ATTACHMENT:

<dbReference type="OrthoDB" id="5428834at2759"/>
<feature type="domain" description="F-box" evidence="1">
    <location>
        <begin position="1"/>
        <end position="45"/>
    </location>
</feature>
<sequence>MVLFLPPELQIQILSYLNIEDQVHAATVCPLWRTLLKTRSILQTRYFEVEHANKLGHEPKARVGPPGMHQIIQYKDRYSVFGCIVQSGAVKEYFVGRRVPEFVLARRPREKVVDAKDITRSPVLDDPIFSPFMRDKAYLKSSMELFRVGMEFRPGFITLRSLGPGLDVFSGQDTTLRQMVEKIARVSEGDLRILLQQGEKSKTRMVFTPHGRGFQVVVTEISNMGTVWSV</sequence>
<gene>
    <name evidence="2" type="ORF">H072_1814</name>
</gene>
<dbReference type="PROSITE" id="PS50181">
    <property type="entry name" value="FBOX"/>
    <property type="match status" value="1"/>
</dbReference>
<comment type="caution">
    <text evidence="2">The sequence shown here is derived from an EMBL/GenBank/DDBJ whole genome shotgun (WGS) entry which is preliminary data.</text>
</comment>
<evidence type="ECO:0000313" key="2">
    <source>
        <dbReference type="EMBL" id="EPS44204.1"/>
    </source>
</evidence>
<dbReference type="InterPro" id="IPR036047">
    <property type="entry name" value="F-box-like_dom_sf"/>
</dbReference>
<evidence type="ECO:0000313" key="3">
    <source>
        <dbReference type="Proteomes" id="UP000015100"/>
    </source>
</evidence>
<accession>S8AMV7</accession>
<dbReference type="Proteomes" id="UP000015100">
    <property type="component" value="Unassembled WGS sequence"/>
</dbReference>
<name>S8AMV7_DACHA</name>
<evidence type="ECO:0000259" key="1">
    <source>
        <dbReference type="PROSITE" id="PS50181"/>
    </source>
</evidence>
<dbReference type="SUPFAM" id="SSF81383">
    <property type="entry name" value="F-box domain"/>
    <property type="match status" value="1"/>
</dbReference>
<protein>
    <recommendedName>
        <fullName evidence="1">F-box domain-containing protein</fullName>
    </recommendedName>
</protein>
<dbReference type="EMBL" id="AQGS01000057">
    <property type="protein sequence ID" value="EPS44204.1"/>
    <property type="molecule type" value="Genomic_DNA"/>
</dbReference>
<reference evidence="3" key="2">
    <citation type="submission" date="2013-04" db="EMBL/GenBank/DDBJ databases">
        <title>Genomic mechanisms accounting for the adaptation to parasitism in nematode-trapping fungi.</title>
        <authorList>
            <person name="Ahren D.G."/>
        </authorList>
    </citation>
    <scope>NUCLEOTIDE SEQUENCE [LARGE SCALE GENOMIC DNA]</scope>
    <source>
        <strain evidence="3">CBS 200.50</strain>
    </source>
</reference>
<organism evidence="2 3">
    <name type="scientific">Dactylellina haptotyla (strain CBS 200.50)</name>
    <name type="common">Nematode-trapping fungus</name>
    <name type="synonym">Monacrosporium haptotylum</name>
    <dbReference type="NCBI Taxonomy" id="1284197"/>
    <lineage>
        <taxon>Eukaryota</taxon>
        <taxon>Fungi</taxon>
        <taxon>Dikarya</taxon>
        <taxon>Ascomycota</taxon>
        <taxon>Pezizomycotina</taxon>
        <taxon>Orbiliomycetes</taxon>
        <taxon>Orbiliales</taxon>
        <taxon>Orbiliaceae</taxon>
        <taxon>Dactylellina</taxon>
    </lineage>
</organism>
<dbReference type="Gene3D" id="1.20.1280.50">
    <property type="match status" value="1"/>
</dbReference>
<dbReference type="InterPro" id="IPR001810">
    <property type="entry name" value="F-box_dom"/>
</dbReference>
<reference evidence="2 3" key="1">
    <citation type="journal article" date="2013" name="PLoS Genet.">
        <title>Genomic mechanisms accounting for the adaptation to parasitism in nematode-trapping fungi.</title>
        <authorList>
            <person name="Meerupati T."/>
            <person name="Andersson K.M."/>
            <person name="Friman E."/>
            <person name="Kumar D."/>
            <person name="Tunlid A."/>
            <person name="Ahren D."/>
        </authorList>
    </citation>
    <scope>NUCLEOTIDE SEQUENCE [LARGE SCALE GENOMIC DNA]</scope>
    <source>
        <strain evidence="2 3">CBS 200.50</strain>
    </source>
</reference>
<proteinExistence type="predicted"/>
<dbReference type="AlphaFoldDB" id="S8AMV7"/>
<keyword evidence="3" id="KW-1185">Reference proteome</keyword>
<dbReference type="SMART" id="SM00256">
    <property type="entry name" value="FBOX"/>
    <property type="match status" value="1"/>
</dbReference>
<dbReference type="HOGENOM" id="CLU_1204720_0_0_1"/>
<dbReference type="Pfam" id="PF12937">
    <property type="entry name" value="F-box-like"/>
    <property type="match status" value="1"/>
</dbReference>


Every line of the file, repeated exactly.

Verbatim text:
<dbReference type="OrthoDB" id="5428834at2759"/>
<feature type="domain" description="F-box" evidence="1">
    <location>
        <begin position="1"/>
        <end position="45"/>
    </location>
</feature>
<sequence>MVLFLPPELQIQILSYLNIEDQVHAATVCPLWRTLLKTRSILQTRYFEVEHANKLGHEPKARVGPPGMHQIIQYKDRYSVFGCIVQSGAVKEYFVGRRVPEFVLARRPREKVVDAKDITRSPVLDDPIFSPFMRDKAYLKSSMELFRVGMEFRPGFITLRSLGPGLDVFSGQDTTLRQMVEKIARVSEGDLRILLQQGEKSKTRMVFTPHGRGFQVVVTEISNMGTVWSV</sequence>
<gene>
    <name evidence="2" type="ORF">H072_1814</name>
</gene>
<dbReference type="PROSITE" id="PS50181">
    <property type="entry name" value="FBOX"/>
    <property type="match status" value="1"/>
</dbReference>
<comment type="caution">
    <text evidence="2">The sequence shown here is derived from an EMBL/GenBank/DDBJ whole genome shotgun (WGS) entry which is preliminary data.</text>
</comment>
<evidence type="ECO:0000313" key="2">
    <source>
        <dbReference type="EMBL" id="EPS44204.1"/>
    </source>
</evidence>
<dbReference type="InterPro" id="IPR036047">
    <property type="entry name" value="F-box-like_dom_sf"/>
</dbReference>
<evidence type="ECO:0000313" key="3">
    <source>
        <dbReference type="Proteomes" id="UP000015100"/>
    </source>
</evidence>
<accession>S8AMV7</accession>
<dbReference type="Proteomes" id="UP000015100">
    <property type="component" value="Unassembled WGS sequence"/>
</dbReference>
<name>S8AMV7_DACHA</name>
<evidence type="ECO:0000259" key="1">
    <source>
        <dbReference type="PROSITE" id="PS50181"/>
    </source>
</evidence>
<dbReference type="SUPFAM" id="SSF81383">
    <property type="entry name" value="F-box domain"/>
    <property type="match status" value="1"/>
</dbReference>
<protein>
    <recommendedName>
        <fullName evidence="1">F-box domain-containing protein</fullName>
    </recommendedName>
</protein>
<dbReference type="EMBL" id="AQGS01000057">
    <property type="protein sequence ID" value="EPS44204.1"/>
    <property type="molecule type" value="Genomic_DNA"/>
</dbReference>
<reference evidence="3" key="2">
    <citation type="submission" date="2013-04" db="EMBL/GenBank/DDBJ databases">
        <title>Genomic mechanisms accounting for the adaptation to parasitism in nematode-trapping fungi.</title>
        <authorList>
            <person name="Ahren D.G."/>
        </authorList>
    </citation>
    <scope>NUCLEOTIDE SEQUENCE [LARGE SCALE GENOMIC DNA]</scope>
    <source>
        <strain evidence="3">CBS 200.50</strain>
    </source>
</reference>
<organism evidence="2 3">
    <name type="scientific">Dactylellina haptotyla (strain CBS 200.50)</name>
    <name type="common">Nematode-trapping fungus</name>
    <name type="synonym">Monacrosporium haptotylum</name>
    <dbReference type="NCBI Taxonomy" id="1284197"/>
    <lineage>
        <taxon>Eukaryota</taxon>
        <taxon>Fungi</taxon>
        <taxon>Dikarya</taxon>
        <taxon>Ascomycota</taxon>
        <taxon>Pezizomycotina</taxon>
        <taxon>Orbiliomycetes</taxon>
        <taxon>Orbiliales</taxon>
        <taxon>Orbiliaceae</taxon>
        <taxon>Dactylellina</taxon>
    </lineage>
</organism>
<dbReference type="Gene3D" id="1.20.1280.50">
    <property type="match status" value="1"/>
</dbReference>
<dbReference type="InterPro" id="IPR001810">
    <property type="entry name" value="F-box_dom"/>
</dbReference>
<reference evidence="2 3" key="1">
    <citation type="journal article" date="2013" name="PLoS Genet.">
        <title>Genomic mechanisms accounting for the adaptation to parasitism in nematode-trapping fungi.</title>
        <authorList>
            <person name="Meerupati T."/>
            <person name="Andersson K.M."/>
            <person name="Friman E."/>
            <person name="Kumar D."/>
            <person name="Tunlid A."/>
            <person name="Ahren D."/>
        </authorList>
    </citation>
    <scope>NUCLEOTIDE SEQUENCE [LARGE SCALE GENOMIC DNA]</scope>
    <source>
        <strain evidence="2 3">CBS 200.50</strain>
    </source>
</reference>
<proteinExistence type="predicted"/>
<dbReference type="AlphaFoldDB" id="S8AMV7"/>
<keyword evidence="3" id="KW-1185">Reference proteome</keyword>
<dbReference type="SMART" id="SM00256">
    <property type="entry name" value="FBOX"/>
    <property type="match status" value="1"/>
</dbReference>
<dbReference type="HOGENOM" id="CLU_1204720_0_0_1"/>
<dbReference type="Pfam" id="PF12937">
    <property type="entry name" value="F-box-like"/>
    <property type="match status" value="1"/>
</dbReference>